Michael Obel-Omia was nervous.
In a few short minutes, the Barrington resident was to lead a spin class inside a fitness room at the Bayside YMCA. People had already started to arrive and staff members were busy setting up the bicycles.
Mr. Obel-Omia had led countless spin classes in the past, and not just at the Bayside YMCA. In some of his classes, more than 100 people filled a sea of bicycles, following his instructions as music pounded in the background.
But that was before his stroke on May 21, 2016.
That was before his time recovering at Rhode Island Hospital and his weeks at a rehabilitation center in Boston. That was before the hours and hours Mr. Obel-Omia would spend re-learning how to speak, how to move, how to ride a bicycle again.
The stroke changed a lot of things, and left Mr. Obel-Omia with a nervous tingle as he prepared to lead the small spin class on Wednesday afternoon. He checked his music playlist, climbed onto the bike, and, as upbeat Jazz music filled the room, he began moving the pedals.
The class quickly responded. Riders wearing sweat pants, t-shirts, and sneakers powered their stationary bicycles up invisible hills while listening for instructions from Mr. Obel-Omia.
Like their instructor, the class participants were facing some difficult challenges — each is battling Parkinson's Disease.
The Bayside YMCA class is called Pedaling for Parkinson's, and is designed to help people combat the disease's symptoms. Researchers at the Cleveland Clinic have discovered that people suffering from Parkinson's Disease who pedaled bicycles at a rapid pace experienced a reduction in symptoms of up to 35 percent.
Sarah Srock, the senior wellness director at the Bayside YMCA, has been pleased with the early participation in the class. She said each rider in the class must follow a set of guidelines while participating; they also need to be cleared to ride by their neurologists.
It was also Ms. Srock's idea to invite Mr. Obel-Omia to lead the Pedaling for Parkinson's class.
"There are three group exercise instructors who lead Pedaling for Parkinson’s, as well as staff who assist during the class," said Ms. Srock. "Michael was chosen as one of our instructors because Edna (Kurtzman, the YMCA's older adult wellness specialist) and I felt he is not only a great instructor, but an inspiration. While Michael cannot personally relate to individuals with Parkinson’s disease, he can relate to unexpected challenges that life can bring.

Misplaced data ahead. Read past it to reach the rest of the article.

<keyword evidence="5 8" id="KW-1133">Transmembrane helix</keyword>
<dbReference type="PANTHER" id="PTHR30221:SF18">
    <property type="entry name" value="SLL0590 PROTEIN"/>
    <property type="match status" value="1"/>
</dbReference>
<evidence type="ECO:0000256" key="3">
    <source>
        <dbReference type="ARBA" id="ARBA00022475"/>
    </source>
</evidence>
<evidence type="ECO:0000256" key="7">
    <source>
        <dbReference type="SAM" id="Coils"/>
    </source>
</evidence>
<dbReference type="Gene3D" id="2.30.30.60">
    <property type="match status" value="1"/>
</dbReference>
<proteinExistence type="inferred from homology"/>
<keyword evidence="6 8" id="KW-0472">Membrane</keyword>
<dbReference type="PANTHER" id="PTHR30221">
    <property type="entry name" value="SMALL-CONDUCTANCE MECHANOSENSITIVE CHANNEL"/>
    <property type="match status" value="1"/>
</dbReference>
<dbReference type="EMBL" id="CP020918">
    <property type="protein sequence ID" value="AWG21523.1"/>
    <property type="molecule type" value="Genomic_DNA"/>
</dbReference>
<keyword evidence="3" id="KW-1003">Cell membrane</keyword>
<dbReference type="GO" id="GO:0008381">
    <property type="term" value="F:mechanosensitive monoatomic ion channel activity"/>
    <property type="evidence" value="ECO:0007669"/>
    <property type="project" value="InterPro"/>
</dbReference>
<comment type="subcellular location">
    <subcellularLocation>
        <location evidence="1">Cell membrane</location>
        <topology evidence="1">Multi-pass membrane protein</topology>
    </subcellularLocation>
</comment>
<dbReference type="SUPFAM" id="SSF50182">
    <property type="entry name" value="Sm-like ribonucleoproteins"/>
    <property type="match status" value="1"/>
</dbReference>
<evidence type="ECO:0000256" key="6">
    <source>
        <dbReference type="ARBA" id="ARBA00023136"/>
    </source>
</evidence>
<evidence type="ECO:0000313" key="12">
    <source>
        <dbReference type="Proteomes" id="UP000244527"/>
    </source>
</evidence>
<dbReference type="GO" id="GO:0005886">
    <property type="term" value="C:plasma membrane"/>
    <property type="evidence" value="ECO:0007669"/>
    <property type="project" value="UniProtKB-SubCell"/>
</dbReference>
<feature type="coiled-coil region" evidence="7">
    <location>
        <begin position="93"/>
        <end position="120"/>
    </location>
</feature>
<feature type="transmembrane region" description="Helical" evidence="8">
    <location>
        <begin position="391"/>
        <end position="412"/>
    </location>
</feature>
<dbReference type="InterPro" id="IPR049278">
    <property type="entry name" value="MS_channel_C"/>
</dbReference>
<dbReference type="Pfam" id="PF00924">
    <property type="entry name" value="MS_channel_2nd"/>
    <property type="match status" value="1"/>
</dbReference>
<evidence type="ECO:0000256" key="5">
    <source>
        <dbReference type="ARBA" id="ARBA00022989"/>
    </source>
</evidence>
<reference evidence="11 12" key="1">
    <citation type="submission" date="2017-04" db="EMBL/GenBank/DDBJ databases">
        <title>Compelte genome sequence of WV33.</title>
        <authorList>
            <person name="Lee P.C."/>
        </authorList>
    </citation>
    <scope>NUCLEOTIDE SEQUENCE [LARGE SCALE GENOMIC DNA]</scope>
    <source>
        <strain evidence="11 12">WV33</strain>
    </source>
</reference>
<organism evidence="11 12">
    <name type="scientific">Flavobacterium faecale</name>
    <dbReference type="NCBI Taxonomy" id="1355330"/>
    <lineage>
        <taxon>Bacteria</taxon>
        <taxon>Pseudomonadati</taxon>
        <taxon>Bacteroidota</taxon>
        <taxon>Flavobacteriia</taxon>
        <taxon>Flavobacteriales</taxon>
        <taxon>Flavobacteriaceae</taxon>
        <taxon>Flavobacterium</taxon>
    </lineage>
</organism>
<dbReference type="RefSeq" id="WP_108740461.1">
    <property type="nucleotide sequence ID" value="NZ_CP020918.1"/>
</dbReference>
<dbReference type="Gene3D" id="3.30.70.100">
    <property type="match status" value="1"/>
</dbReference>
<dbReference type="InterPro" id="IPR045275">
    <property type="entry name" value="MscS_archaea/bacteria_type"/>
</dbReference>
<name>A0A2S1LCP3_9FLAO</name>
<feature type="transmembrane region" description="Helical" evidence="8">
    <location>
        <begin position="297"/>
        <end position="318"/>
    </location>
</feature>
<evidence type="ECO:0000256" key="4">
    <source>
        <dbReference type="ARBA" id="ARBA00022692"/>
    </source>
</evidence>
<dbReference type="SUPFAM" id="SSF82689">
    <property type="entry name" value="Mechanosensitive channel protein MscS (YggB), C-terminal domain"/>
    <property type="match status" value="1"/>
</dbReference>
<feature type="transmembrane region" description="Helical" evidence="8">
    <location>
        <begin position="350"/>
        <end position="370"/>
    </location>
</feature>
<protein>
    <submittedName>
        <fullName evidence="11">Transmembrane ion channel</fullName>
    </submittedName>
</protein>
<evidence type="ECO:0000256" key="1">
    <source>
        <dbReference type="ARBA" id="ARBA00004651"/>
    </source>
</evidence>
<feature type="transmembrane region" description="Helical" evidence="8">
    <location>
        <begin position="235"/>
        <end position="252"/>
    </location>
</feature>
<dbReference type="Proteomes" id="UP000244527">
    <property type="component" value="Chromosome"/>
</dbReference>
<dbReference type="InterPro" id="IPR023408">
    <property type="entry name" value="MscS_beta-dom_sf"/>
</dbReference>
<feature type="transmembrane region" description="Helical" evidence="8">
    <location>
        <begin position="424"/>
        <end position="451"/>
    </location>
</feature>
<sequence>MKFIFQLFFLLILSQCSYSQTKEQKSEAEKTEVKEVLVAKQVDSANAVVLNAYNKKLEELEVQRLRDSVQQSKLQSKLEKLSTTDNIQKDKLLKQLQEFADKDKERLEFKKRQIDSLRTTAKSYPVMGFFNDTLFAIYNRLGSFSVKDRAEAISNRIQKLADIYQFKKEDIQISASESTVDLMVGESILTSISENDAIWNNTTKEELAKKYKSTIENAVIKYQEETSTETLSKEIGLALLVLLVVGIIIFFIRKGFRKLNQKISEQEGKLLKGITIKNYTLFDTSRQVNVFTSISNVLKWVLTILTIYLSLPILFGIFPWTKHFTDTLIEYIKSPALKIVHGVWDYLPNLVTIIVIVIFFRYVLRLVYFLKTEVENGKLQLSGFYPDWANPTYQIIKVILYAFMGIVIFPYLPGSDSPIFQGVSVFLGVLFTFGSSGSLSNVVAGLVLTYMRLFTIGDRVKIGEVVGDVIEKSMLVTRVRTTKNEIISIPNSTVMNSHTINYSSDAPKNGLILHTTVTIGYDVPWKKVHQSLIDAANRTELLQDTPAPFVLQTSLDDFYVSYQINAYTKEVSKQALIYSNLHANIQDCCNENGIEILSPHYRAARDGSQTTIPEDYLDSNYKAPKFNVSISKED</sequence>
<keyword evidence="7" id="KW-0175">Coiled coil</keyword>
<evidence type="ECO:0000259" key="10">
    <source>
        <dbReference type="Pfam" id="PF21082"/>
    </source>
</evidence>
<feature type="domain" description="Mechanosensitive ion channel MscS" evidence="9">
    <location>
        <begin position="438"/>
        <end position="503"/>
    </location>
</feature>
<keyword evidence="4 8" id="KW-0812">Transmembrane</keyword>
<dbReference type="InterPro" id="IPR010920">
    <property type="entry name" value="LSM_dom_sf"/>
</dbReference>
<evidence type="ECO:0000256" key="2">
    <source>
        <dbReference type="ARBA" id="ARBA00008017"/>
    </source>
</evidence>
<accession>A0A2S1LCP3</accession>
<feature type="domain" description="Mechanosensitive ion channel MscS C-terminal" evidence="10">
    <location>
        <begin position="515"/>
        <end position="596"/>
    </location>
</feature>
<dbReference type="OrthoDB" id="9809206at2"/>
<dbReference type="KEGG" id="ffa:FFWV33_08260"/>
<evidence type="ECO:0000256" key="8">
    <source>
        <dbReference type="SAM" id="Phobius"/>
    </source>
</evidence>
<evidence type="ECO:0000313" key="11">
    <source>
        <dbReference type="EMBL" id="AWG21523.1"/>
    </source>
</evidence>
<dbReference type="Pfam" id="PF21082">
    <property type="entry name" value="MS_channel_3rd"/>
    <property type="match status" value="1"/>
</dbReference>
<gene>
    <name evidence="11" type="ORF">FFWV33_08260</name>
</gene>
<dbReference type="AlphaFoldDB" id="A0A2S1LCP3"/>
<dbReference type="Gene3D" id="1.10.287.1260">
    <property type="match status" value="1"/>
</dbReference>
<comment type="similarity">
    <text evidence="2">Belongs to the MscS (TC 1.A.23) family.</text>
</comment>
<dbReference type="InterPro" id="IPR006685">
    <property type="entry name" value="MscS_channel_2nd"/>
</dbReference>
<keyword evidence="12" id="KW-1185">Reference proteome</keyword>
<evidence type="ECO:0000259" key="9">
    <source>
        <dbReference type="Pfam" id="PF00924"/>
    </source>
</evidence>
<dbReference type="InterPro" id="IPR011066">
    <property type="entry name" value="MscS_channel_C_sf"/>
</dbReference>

"He is a motivation to all of us to never give up, even when life throws you a curve ball."
Ms. Srock said feedback from the class has been very positive. She has spoken to the participants and their spouses and caretakers.
"I’ve had several participants thank me for helping to bring this program to Bayside," said Ms. Srock. "Edna and I did a lot of hard work behind the scenes to bring this program to our branch and we are extremely excited to finally kick it off! During today’s class, one participant was singing loudly to the music that was playing which made leading the class even more fun."
Pedaling for Parkinson's is offered all year — participants register for 12-week sessions. (Ms. Srock said participants must fill out an informed consent for exercise participation release, as well as have their neurologist complete a medical screening and permission form prior to beginning the program.)
His long road back
Since suffering a stroke in May 2016, Barrington's Michael Obel-Omia has worked hard to get back on his feet. His recovery has included:
• After re-learning how to walk, then ride a stationary bicycle, Michael began biking outside.
• He eventually completed the Rodman Ride for Kids — a 25-mile charity bike ride.
• During the spring and summer months, he regularly rode his bicycle to therapy sessions on Allens Avenue in Providence — a 25-mile round trip.
• He has completed the Oak Bluffs Memorial Day 5K, Camp Jabberwocky 5K Run, and the American Heart Association heart walk
• He has started rowing at the Bayside YMCA and then began taking indoor rowing training through East Bay Rowing.
• He offered a speech at a Currents gathering in town recently, is a regular reader at St. John's Church, and read aloud at the Moby Dick Marathon.